Tag Archives: race

Frederick Douglass’s Faith in Photography

Frederick Douglass’s Faith in Photography
How the former slave and abolitionist became the most photographed man in America.
By Matthew Pratt Guterl, New Republic

“New, cheaper techniques of reproduction, Douglass believed, allowed for a truer, more precise impression of the person on display. They also made it possible for the subject of the photograph to determine, to some extent, how people read and understood the image. Frame by frame, the authors of the volume show how carefully Douglass tried—in an age where, for so many people of color, this was simply unimaginable—to control meaning.” [read complete article]

‘Haunted Files: The Eugenics Record Office’

‘Haunted Files: The Eugenics Record Office’ Recreates a Dark Time in a Laboratory’s Past  NYTimes.com.

Haunted Files: The Eugenics Record Office,” a new exhibit at NYU’s Asian/Pacific/American Institute, transports visitors to 1924, the height of the eugenics movement in the United States. Inside a dimly lit room, the sounds of an old typewriter click and clack, a teakettle whistles and papers shuffle. The office’s original file cabinets loom over reproduced desks and period knickknacks. Creaky cabinets slide open, and visitors are encouraged to thumb through copies of pseudoscientific papers.

“There’s a haunted quality, that’s the nature of the files,” said John Kuo Wei Tchen, a historian at N.Y.U. and co-curator of the exhibit.  “We hoped we could evoke a visceral feeling of what it was like to be in a detention center, where people were presumed to be ineligible unless proven otherwise.”

When the Eugenics Record Office opened its doors in 1910, the founding scientists were considered progressives, intent on applying classic genetics to breeding better citizens. Funding poured in from the Rockefeller family and the Carnegie Institution. Charles Davenport, a prolific Harvard biologist, and his colleague, Harry H. Laughlin, led the charge. [read more]

Hank Willis Thomas on Black Male Identity

Re-blogging from photoandimaging.net

“What Is Common to All of Us?” Redefining Black Male Identity
by Hank Willis Thomas
Creative Time Reports.

Drawing from his collaborative transmedia project “Question Bridge: Black Males,” the artist Hank Willis Thomas examines the racial context of the 2012 killing of Jordan Davis as the man who shot the 17-year-old Florida resident, Michael Dunn, is retried for murder.

Screenshot from “Question Bridge: Black Males,” a collaborative transmedia project of Chris Johnson, Hank Willis Thomas, Bayeté Ross Smith and Kamal Sinclair.

Every person has a “day of infamy” in his or her life. For the parents of Jordan Davis, that day was November 23, 2012. For the parents of Trayvon Martin, it was February 26, 2012. For the parents of Michael Brown, it was August 9, 2014. For me, it was February 2, 2000—a Tuesday. That was the day I lost Songha Thomas Willis, my cousin, roommate, best friend and, for all intents and purposes, big brother. He was shot dead in front of dozens of people during a robbery in which he did not resist. [read more]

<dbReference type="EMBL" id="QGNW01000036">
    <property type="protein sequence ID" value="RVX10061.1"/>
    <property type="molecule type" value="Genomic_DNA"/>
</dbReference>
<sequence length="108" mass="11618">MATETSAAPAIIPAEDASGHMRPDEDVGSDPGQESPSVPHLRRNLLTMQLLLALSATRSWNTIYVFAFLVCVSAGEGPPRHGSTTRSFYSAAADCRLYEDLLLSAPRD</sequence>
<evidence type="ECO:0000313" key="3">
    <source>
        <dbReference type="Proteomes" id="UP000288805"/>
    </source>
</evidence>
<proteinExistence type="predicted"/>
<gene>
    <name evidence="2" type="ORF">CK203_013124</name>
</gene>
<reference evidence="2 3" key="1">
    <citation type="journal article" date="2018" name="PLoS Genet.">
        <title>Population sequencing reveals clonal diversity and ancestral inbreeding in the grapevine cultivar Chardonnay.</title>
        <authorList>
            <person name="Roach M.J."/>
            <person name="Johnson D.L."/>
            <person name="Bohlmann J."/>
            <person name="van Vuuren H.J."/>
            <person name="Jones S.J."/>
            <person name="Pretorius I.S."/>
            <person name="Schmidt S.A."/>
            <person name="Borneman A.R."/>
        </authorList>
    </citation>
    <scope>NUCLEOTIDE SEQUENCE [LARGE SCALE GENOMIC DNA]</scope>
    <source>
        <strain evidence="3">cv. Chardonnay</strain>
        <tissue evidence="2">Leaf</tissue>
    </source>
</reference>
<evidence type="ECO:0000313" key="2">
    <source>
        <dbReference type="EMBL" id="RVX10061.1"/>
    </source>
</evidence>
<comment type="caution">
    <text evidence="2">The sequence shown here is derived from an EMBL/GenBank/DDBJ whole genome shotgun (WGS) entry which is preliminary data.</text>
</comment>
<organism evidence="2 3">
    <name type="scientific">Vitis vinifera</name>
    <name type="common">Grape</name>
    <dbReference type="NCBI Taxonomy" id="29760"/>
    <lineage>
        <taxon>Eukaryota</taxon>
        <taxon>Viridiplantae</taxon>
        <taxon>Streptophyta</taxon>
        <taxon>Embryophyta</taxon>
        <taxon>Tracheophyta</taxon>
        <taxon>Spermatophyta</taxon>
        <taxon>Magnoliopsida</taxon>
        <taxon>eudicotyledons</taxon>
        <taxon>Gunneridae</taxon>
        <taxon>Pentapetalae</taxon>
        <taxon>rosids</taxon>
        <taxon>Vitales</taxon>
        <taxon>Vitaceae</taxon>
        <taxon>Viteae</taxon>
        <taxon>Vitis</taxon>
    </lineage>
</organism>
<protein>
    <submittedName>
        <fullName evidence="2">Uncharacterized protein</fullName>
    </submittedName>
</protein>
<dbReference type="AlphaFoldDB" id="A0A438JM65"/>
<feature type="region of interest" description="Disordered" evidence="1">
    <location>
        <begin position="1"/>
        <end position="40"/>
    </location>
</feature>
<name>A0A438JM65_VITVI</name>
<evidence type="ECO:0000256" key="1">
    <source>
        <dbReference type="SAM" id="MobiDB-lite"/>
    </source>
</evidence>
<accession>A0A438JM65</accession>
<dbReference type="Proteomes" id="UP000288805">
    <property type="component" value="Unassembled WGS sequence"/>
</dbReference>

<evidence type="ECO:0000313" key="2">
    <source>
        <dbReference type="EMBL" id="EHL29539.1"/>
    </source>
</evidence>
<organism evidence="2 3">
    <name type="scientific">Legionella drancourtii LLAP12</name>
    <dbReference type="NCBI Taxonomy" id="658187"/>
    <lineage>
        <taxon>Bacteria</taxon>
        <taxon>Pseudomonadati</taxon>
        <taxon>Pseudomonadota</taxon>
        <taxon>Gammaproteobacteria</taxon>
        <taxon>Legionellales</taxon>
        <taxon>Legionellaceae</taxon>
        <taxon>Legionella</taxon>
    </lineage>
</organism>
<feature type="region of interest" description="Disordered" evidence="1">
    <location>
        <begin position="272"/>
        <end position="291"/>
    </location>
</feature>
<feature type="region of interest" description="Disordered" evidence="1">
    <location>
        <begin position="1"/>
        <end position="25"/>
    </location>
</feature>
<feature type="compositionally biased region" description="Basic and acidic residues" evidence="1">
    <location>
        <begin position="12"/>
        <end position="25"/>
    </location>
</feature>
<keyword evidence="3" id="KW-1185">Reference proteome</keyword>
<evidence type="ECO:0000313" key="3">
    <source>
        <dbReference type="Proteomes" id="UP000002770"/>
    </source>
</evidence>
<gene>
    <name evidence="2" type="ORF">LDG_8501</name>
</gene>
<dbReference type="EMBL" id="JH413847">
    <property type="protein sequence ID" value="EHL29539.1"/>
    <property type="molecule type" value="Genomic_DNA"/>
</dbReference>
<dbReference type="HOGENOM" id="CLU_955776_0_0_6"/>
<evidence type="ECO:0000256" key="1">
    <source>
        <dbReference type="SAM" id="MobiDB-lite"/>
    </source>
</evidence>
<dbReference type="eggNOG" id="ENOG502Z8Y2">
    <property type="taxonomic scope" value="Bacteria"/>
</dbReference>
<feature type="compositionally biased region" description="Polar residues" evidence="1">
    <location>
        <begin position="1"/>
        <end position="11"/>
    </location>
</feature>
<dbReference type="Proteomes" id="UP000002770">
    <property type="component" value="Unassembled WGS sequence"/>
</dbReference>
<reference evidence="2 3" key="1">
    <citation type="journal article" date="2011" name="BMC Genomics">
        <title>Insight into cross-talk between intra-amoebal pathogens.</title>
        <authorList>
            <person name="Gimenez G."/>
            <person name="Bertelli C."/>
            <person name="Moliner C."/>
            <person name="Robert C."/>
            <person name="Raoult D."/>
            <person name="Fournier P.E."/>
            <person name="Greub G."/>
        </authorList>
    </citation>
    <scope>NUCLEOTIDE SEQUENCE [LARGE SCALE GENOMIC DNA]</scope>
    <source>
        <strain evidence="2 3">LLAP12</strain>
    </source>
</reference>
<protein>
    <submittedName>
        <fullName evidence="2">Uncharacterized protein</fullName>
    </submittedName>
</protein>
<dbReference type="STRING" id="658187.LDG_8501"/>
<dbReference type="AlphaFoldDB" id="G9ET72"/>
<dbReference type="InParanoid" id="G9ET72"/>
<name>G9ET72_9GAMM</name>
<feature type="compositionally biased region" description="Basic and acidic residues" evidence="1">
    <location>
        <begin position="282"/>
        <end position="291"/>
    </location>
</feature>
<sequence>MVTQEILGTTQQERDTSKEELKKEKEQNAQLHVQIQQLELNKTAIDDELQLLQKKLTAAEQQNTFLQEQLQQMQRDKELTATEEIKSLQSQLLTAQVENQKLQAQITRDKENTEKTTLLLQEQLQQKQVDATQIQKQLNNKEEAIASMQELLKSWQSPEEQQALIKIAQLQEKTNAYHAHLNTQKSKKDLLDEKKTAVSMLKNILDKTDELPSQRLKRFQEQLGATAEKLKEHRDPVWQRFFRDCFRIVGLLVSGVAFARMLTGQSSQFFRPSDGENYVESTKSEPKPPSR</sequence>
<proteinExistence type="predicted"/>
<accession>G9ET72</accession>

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{Proud to say that Hank was a alumnus of Photography & Imaging and a student in my senior projects class.}

Racism as Style: The Return of Blackface

Important read in BagNews Notes:
Racism as Style: The Return of Blackface — BagNews

by Stanley Wolukau-Wanambwa
(adapted from the Tumblr blog, The Great Leap Sideways)

Excerpt from essay > “On Tuesday of this week, the British creative arts website It’s Nice That published a feature on a photo-shoot by French multi-disciplinary studio Akatre entitled Tropical. The images consist of two young naked women painted entirely (and unrecognizably) black, stood in front of a brightly patterned tropically-themed seamless backdrop, or reflected in the smooth dark mirrored surface of a black table…” [ read more ]

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Happy to learn about thegreatleapsideways.com and greatleapsideways.tumblr.com, Stanley Wolukau-Wanambwa, editor. The sites showcase contemporary photography with small and extended surveys of work by contemporary photographers alongside extended interviews, features, videos and extracts from texts that illuminate the practise of photography and its wider context. Looks like a great resource.

Teaching The Camera To See Skin Color

[Reblogging this interesting piece from Buzz Feed]

Teaching The Camera To See My Skin by Syreeta McFadden – BuzzFeed

I was 12 years old and paging through a photo album; my memories of the days seemed to fade in the photo’s recreation. In some pictures, I am a mud brown, in others I’m a blue black. Some of the pictures were taken within moments of one another. “You look like charcoal,” someone said, and giggled. I felt insulted, but I didn’t have the words for that yet. I just knew that I didn’t want to be seen as a quality of a dark black that would invite hatred on my skin.

A year later, it was 1988 and the overhead kitchen light burned the dullest yellow as my mother placed four proofs on the table from an Olan Mills photo session. Each wallet-sized print contained various permutations of my little sister, my mother, father, and me. She wanted to know what we thought.

I considered each of the images. I couldn’t see my face. “Why do I look so dark?” [read more]

Mirror of Race

The Mir­ror of Race Project, a place for reflec­tion on the mean­ing of race in Amer­ica — its past, as well as its present and future.

Here you will find both a main exhi­bi­tion of early Amer­i­can pho­tographs as well as exhi­bi­tions on spe­cific top­ics.

You will also find crit­i­cal com­men­tary in var­i­ous forms, such as essays and film.

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